With a certified New England Aquarium naturalist on every trip, you’ll learn about all the remarkable marine life, as well as how to identify different species, and the methods we use to track individual animals.
The humpback is named for the way its back arches out of the water when preparing to dive. “Megaptera” is its true scientific name, which means “large-winged,” in reference to its long flippers.
Each humpback has distinct black and white markings on its fluke (tail). Since no two flukes are alike, scientists use these markings to distinguish one humpback from another.
When humpbacks leap into sight, it’s not because they like putting on a show. Often, they’re actually “lunge feeding” – plowing through heavy areas of food with their mouths open wide to dine on entire schools of fish including anchovies, cod and capelin.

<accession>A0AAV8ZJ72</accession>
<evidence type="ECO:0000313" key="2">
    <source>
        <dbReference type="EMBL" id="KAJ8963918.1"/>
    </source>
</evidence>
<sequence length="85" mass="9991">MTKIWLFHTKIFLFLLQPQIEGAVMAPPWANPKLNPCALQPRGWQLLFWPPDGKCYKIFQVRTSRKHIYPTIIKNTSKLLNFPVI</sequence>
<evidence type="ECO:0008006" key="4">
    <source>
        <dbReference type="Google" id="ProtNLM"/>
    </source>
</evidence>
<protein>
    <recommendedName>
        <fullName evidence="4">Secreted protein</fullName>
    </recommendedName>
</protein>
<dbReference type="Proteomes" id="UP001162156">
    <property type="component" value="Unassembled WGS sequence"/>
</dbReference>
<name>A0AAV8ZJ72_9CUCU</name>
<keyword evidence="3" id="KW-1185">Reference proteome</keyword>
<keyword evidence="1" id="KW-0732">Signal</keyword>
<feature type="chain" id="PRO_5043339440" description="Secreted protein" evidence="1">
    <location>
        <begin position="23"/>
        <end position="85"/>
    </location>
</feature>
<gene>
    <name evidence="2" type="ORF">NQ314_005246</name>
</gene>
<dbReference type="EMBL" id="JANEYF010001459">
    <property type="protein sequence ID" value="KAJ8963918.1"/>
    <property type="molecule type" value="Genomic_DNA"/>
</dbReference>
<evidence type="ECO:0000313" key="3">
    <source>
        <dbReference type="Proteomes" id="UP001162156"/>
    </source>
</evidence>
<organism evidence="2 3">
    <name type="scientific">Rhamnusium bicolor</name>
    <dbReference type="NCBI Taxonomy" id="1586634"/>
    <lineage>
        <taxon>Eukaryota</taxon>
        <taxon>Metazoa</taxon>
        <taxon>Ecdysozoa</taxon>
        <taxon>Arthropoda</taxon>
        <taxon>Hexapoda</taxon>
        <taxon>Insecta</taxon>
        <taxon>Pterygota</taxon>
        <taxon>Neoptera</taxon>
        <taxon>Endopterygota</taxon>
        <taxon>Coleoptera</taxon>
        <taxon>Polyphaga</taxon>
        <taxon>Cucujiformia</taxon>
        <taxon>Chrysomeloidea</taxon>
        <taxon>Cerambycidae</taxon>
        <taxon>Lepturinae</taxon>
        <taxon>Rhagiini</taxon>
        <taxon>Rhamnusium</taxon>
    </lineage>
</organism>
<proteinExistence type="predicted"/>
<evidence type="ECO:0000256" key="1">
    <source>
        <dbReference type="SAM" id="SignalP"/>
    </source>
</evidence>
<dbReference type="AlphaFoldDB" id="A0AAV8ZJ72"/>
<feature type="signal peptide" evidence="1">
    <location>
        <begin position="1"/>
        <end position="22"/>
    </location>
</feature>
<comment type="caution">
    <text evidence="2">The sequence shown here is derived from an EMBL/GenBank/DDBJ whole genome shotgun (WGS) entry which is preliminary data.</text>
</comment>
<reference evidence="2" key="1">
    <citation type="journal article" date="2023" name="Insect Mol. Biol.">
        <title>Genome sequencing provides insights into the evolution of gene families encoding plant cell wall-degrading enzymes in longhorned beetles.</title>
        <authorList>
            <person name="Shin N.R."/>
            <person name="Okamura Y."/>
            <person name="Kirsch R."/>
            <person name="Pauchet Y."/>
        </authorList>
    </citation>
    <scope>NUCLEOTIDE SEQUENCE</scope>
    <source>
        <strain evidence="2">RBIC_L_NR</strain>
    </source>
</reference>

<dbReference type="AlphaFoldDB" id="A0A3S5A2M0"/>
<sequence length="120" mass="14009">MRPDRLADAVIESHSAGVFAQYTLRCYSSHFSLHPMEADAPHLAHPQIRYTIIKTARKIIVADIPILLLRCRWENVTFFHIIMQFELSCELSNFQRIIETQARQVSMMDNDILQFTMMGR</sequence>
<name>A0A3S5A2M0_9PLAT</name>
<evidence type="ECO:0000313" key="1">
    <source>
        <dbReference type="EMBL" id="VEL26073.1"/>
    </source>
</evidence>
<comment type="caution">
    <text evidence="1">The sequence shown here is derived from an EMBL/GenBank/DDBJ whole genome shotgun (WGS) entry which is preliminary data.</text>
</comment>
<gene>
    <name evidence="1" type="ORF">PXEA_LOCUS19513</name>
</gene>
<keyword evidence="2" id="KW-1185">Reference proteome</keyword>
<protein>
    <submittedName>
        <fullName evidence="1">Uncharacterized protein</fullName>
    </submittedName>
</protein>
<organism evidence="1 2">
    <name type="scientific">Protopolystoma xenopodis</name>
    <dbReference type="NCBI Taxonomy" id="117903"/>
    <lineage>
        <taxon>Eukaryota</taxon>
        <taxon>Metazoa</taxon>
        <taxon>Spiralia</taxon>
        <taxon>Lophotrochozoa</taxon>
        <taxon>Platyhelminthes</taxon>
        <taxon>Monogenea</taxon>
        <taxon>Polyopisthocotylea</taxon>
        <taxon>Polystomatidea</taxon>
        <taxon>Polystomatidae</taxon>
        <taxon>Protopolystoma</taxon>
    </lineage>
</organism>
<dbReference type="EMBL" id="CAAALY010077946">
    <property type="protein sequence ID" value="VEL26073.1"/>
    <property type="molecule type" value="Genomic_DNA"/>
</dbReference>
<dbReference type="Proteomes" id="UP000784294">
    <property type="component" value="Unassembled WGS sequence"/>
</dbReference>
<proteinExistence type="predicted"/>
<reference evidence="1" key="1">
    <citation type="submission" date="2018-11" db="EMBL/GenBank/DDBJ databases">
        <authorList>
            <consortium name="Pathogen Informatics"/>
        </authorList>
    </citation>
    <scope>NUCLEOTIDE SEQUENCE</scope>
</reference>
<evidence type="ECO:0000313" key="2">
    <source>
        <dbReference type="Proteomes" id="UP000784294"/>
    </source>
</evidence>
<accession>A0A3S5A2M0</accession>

Very little is known of the life history of Minke whales. Females are thought to give birth to a single calf every 1-2 years. Mother-calf pairs are rarely observed, although in the past we’ve seen what we think are independent calves with mom in the general vicinity during September and October.
Finbacks are mostly solitary, although coordinated groups of up to 15 have been observed. Mating is thought to take place during winter and there is some evidence they may live up to 100 years.